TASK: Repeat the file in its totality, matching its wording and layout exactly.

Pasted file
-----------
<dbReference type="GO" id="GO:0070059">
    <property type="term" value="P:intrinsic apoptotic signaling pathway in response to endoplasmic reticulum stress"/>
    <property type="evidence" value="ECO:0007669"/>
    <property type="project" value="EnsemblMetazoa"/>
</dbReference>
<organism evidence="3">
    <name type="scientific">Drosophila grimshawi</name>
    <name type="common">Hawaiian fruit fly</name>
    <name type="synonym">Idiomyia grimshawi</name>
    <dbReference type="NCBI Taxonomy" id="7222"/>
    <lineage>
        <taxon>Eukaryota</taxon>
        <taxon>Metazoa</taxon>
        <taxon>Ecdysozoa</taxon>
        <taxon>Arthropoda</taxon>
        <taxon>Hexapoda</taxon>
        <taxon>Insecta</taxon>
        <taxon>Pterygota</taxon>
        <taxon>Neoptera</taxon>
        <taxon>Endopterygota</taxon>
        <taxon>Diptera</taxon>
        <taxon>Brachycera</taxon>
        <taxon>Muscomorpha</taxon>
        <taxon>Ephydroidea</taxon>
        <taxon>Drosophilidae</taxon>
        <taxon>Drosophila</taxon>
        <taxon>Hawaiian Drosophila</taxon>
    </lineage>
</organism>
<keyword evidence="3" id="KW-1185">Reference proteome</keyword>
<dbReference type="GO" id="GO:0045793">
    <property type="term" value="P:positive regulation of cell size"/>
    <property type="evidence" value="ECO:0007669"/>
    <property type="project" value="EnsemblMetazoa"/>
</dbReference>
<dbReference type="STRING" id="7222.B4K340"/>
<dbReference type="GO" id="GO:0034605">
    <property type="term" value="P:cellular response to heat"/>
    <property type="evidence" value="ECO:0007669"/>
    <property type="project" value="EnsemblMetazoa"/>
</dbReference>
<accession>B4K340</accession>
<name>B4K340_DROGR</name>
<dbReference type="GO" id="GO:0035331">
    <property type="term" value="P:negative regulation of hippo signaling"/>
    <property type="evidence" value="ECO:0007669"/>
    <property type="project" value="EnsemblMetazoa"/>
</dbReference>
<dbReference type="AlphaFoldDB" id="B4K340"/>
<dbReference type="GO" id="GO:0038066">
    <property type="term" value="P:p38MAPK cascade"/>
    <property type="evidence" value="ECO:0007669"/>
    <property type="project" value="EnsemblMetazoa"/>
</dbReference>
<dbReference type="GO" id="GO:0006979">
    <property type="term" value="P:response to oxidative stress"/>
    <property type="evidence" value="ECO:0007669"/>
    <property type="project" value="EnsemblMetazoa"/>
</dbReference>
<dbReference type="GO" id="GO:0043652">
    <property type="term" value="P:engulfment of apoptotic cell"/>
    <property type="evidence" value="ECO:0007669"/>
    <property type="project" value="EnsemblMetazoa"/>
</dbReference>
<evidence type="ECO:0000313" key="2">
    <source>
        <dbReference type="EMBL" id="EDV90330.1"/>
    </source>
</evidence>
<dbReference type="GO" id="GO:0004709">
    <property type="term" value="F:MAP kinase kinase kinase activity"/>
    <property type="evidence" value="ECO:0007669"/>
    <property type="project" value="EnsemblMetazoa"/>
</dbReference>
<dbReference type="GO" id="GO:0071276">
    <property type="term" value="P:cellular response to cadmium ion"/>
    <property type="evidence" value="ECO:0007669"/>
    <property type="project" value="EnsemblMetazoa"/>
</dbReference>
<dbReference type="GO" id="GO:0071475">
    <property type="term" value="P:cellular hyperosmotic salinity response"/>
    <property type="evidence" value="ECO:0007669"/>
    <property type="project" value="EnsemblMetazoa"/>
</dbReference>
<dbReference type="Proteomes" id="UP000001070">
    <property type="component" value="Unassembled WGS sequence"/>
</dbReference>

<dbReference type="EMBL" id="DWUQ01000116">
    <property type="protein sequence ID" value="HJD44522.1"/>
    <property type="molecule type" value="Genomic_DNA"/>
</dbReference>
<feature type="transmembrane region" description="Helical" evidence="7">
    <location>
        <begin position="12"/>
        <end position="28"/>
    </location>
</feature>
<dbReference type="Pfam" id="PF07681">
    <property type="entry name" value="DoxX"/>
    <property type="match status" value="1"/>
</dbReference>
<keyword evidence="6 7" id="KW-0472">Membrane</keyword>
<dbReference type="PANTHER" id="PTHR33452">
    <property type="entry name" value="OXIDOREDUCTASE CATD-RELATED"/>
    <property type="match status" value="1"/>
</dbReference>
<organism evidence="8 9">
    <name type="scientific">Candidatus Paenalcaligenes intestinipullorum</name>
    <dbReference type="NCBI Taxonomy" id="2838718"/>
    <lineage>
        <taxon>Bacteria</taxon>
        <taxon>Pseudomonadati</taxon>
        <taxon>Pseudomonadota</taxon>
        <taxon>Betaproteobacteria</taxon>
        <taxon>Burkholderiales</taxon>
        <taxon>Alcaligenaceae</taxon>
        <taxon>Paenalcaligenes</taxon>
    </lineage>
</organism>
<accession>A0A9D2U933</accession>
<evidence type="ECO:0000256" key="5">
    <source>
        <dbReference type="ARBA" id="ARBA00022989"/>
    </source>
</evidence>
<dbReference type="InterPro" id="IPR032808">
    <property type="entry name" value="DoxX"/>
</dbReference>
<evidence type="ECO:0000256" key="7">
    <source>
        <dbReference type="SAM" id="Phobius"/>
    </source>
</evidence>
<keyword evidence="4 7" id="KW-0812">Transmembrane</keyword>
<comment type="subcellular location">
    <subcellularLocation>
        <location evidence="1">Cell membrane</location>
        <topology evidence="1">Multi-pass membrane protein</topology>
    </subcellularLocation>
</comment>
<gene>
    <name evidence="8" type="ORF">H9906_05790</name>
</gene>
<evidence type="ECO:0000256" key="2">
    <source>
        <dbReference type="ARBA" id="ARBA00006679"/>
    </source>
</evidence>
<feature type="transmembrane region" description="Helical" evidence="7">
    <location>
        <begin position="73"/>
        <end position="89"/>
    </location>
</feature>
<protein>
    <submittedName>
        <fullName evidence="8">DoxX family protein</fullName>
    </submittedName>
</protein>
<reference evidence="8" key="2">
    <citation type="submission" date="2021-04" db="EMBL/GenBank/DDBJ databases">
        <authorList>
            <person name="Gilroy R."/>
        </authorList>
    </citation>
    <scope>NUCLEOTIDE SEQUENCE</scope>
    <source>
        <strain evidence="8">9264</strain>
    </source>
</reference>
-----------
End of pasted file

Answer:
<dbReference type="GO" id="GO:0070059">
    <property type="term" value="P:intrinsic apoptotic signaling pathway in response to endoplasmic reticulum stress"/>
    <property type="evidence" value="ECO:0007669"/>
    <property type="project" value="EnsemblMetazoa"/>
</dbReference>
<organism evidence="3">
    <name type="scientific">Drosophila grimshawi</name>
    <name type="common">Hawaiian fruit fly</name>
    <name type="synonym">Idiomyia grimshawi</name>
    <dbReference type="NCBI Taxonomy" id="7222"/>
    <lineage>
        <taxon>Eukaryota</taxon>
        <taxon>Metazoa</taxon>
        <taxon>Ecdysozoa</taxon>
        <taxon>Arthropoda</taxon>
        <taxon>Hexapoda</taxon>
        <taxon>Insecta</taxon>
        <taxon>Pterygota</taxon>
        <taxon>Neoptera</taxon>
        <taxon>Endopterygota</taxon>
        <taxon>Diptera</taxon>
        <taxon>Brachycera</taxon>
        <taxon>Muscomorpha</taxon>
        <taxon>Ephydroidea</taxon>
        <taxon>Drosophilidae</taxon>
        <taxon>Drosophila</taxon>
        <taxon>Hawaiian Drosophila</taxon>
    </lineage>
</organism>
<keyword evidence="3" id="KW-1185">Reference proteome</keyword>
<dbReference type="GO" id="GO:0045793">
    <property type="term" value="P:positive regulation of cell size"/>
    <property type="evidence" value="ECO:0007669"/>
    <property type="project" value="EnsemblMetazoa"/>
</dbReference>
<dbReference type="STRING" id="7222.B4K340"/>
<dbReference type="GO" id="GO:0034605">
    <property type="term" value="P:cellular response to heat"/>
    <property type="evidence" value="ECO:0007669"/>
    <property type="project" value="EnsemblMetazoa"/>
</dbReference>
<accession>B4K340</accession>
<name>B4K340_DROGR</name>
<dbReference type="GO" id="GO:0035331">
    <property type="term" value="P:negative regulation of hippo signaling"/>
    <property type="evidence" value="ECO:0007669"/>
    <property type="project" value="EnsemblMetazoa"/>
</dbReference>
<dbReference type="AlphaFoldDB" id="B4K340"/>
<dbReference type="GO" id="GO:0038066">
    <property type="term" value="P:p38MAPK cascade"/>
    <property type="evidence" value="ECO:0007669"/>
    <property type="project" value="EnsemblMetazoa"/>
</dbReference>
<dbReference type="GO" id="GO:0006979">
    <property type="term" value="P:response to oxidative stress"/>
    <property type="evidence" value="ECO:0007669"/>
    <property type="project" value="EnsemblMetazoa"/>
</dbReference>
<dbReference type="GO" id="GO:0043652">
    <property type="term" value="P:engulfment of apoptotic cell"/>
    <property type="evidence" value="ECO:0007669"/>
    <property type="project" value="EnsemblMetazoa"/>
</dbReference>
<evidence type="ECO:0000313" key="2">
    <source>
        <dbReference type="EMBL" id="EDV90330.1"/>
    </source>
</evidence>
<dbReference type="GO" id="GO:0004709">
    <property type="term" value="F:MAP kinase kinase kinase activity"/>
    <property type="evidence" value="ECO:0007669"/>
    <property type="project" value="EnsemblMetazoa"/>
</dbReference>
<dbReference type="GO" id="GO:0071276">
    <property type="term" value="P:cellular response to cadmium ion"/>
    <property type="evidence" value="ECO:0007669"/>
    <property type="project" value="EnsemblMetazoa"/>
</dbReference>
<dbReference type="GO" id="GO:0071475">
    <property type="term" value="P:cellular hyperosmotic salinity response"/>
    <property type="evidence" value="ECO:0007669"/>
    <property type="project" value="EnsemblMetazoa"/>
</dbReference>
<dbReference type="Proteomes" id="UP000001070">
    <property type="component" value="Unassembled WGS sequence"/>
</dbReference>

<dbReference type="EMBL" id="DWUQ01000116">
    <property type="protein sequence ID" value="HJD44522.1"/>
    <property type="molecule type" value="Genomic_DNA"/>
</dbReference>
<feature type="transmembrane region" description="Helical" evidence="7">
    <location>
        <begin position="12"/>
        <end position="28"/>
    </location>
</feature>
<dbReference type="Pfam" id="PF07681">
    <property type="entry name" value="DoxX"/>
    <property type="match status" value="1"/>
</dbReference>
<keyword evidence="6 7" id="KW-0472">Membrane</keyword>
<dbReference type="PANTHER" id="PTHR33452">
    <property type="entry name" value="OXIDOREDUCTASE CATD-RELATED"/>
    <property type="match status" value="1"/>
</dbReference>
<organism evidence="8 9">
    <name type="scientific">Candidatus Paenalcaligenes intestinipullorum</name>
    <dbReference type="NCBI Taxonomy" id="2838718"/>
    <lineage>
        <taxon>Bacteria</taxon>
        <taxon>Pseudomonadati</taxon>
        <taxon>Pseudomonadota</taxon>
        <taxon>Betaproteobacteria</taxon>
        <taxon>Burkholderiales</taxon>
        <taxon>Alcaligenaceae</taxon>
        <taxon>Paenalcaligenes</taxon>
    </lineage>
</organism>
<accession>A0A9D2U933</accession>
<evidence type="ECO:0000256" key="5">
    <source>
        <dbReference type="ARBA" id="ARBA00022989"/>
    </source>
</evidence>
<dbReference type="InterPro" id="IPR032808">
    <property type="entry name" value="DoxX"/>
</dbReference>
<evidence type="ECO:0000256" key="7">
    <source>
        <dbReference type="SAM" id="Phobius"/>
    </source>
</evidence>
<keyword evidence="4 7" id="KW-0812">Transmembrane</keyword>
<comment type="subcellular location">
    <subcellularLocation>
        <location evidence="1">Cell membrane</location>
        <topology evidence="1">Multi-pass membrane protein</topology>
    </subcellularLocation>
</comment>
<gene>
    <name evidence="8" type="ORF">H9906_05790</name>
</gene>
<evidence type="ECO:0000256" key="2">
    <source>
        <dbReference type="ARBA" id="ARBA00006679"/>
    </source>
</evidence>
<feature type="transmembrane region" description="Helical" evidence="7">
    <location>
        <begin position="73"/>
        <end position="89"/>
    </location>
</feature>
<protein>
    <submittedName>
        <fullName evidence="8">DoxX family protein</fullName>
    </submittedName>
</protein>
<reference evidence="8" key="2">
    <citation type="submission" date="2021-04" db="EMBL/GenBank/DDBJ databases">
        <authorList>
            <person name="Gilroy R."/>
        </authorList>
    </citation>
    <scope>NUCLEOTIDE SEQUENCE</scope>
    <source>
        <strain evidence="8">9264</strain>
    </source>
</reference>